Delivery / Take-Out: 3rd Party or In-House?

In a day and age where convenience is a deciding factor for many, the question that remains for many restaurants is “is it worth it to implement our own delivery / take-out system, or use a 3rd party platform?” In order to determine this, you need to undertake a critical analysis of your needs and capabilities, looking at everything from food costing, to pricing, and even inventory management to gauge the viability of using such a service. By doing this, you’ll have a much greater understanding of how delivery and take-out will affect your operations, and ultimately your bottom line. We’re going to take a deep dive into what needs to be considered before adopting either solution, or none at all.

3rd Party Platforms

We’ll begin by looking at what is associated with adopting a 3rd party platform such as UberEats or SkipTheDishes. These differ from traditional delivery / take-out systems in that their presence is almost entirely digital, the ordering process is largely out of the restaurant’s hands, and customer service is handled through the platform provider instead of on a one-to-one basis. Let’s start by looking at what these platforms bring to the table that will benefit you as a restaurant operator.


At their core, these services provide an additional revenue stream to your restaurant if you do not currently have a delivery and/or take-out program in place. For those of you currently operating your own system, it may prove to be more beneficial to use a 3rd party platform depending on your restaurant’s operations. Why?  We attribute this in part to the cost constraints of hiring staff on an hourly basis to run deliveries, and maintain the delivery / take-out system, as well as the cost of implementing the system itself.

In many cases, the platform provider will provide the hardware in order to run the system. This generally comes in the form of a table to manage orders. As many people are familiar with tablets, the training in the operation of such systems can be adopted at a much faster rate than learning something like a new POS system. This then leads to a faster turnaround on implementing the system and using it to its fullest capacity.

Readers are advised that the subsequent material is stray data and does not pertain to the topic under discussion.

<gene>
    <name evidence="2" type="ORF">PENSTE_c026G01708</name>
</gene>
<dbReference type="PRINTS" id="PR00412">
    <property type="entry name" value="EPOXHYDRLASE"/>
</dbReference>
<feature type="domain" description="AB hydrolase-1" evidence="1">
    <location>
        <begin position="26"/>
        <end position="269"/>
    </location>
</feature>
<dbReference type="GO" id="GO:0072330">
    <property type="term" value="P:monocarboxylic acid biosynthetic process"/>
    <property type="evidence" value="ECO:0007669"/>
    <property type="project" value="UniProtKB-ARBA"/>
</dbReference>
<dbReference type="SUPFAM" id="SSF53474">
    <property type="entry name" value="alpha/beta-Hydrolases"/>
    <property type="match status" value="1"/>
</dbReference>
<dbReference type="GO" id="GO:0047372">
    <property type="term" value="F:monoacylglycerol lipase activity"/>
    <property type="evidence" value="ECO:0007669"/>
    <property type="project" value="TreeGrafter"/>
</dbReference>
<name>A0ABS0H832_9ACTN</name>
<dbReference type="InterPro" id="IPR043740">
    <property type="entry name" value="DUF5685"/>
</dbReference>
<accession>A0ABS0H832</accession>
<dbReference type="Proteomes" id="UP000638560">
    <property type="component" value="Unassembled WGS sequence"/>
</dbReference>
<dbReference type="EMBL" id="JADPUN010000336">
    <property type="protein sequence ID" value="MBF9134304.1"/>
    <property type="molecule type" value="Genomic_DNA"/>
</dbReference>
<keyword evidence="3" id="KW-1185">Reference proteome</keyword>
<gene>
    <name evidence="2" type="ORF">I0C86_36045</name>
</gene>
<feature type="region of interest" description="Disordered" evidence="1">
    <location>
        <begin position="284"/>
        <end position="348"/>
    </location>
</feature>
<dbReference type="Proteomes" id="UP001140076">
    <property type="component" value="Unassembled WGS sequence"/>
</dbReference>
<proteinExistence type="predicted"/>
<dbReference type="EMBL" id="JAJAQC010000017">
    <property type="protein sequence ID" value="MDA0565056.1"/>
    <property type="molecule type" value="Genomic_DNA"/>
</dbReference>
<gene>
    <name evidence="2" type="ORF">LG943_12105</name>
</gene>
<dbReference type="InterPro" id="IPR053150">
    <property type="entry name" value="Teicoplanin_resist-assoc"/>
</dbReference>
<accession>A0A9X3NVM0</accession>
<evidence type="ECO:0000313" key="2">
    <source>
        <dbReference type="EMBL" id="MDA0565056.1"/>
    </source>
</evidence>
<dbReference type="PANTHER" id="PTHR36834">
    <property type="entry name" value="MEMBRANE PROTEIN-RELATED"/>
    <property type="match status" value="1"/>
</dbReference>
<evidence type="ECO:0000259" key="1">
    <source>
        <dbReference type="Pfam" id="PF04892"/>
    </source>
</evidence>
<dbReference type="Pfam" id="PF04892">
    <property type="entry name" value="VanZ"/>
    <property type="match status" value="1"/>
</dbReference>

One of the largest yet ultimately unsung benefits of using a 3rd party platform is the built-in advertising. By being listed on their marketplace of restaurants, you’re provided with what essentially free advertising to tens, if not hundreds, of thousands of potential customers, all of which are looking for your product. While this benefit can be difficult to track on an ROI basis, the increase in sales that cannot be directly attributed to the service could be partially attributed to this brand awareness.


On the other side of this coin, there are potential downsides to operating delivery / take-out by using a 3rd party platform The primary issues are fee structures, inventory management issues due to variable demand, and technology glitches.

The fee structures for many 3rd party platforms, these can be quite substantial, reach heights of 30-40% of sales. For many restaurants, this additional cost can drive them into the red on every order, and is simply unsustainable. In this case, you have 3 potential courses of action. The first is to simply abandon the platform and either not offer delivery / take-out options, or offer them in-house. The second is to take a closer look at your inventory management and food costing processes to see if the cost of dishes can be further honed to create larger margins. The final option, which can be a difficult pill to swallow for many restaurants, is to increase your prices. The reasoning behind this being the final option, and somewhat of a last resort, is that it has the greatest direct impact on your customer base, and can generated the largest negative impact via word of mouth.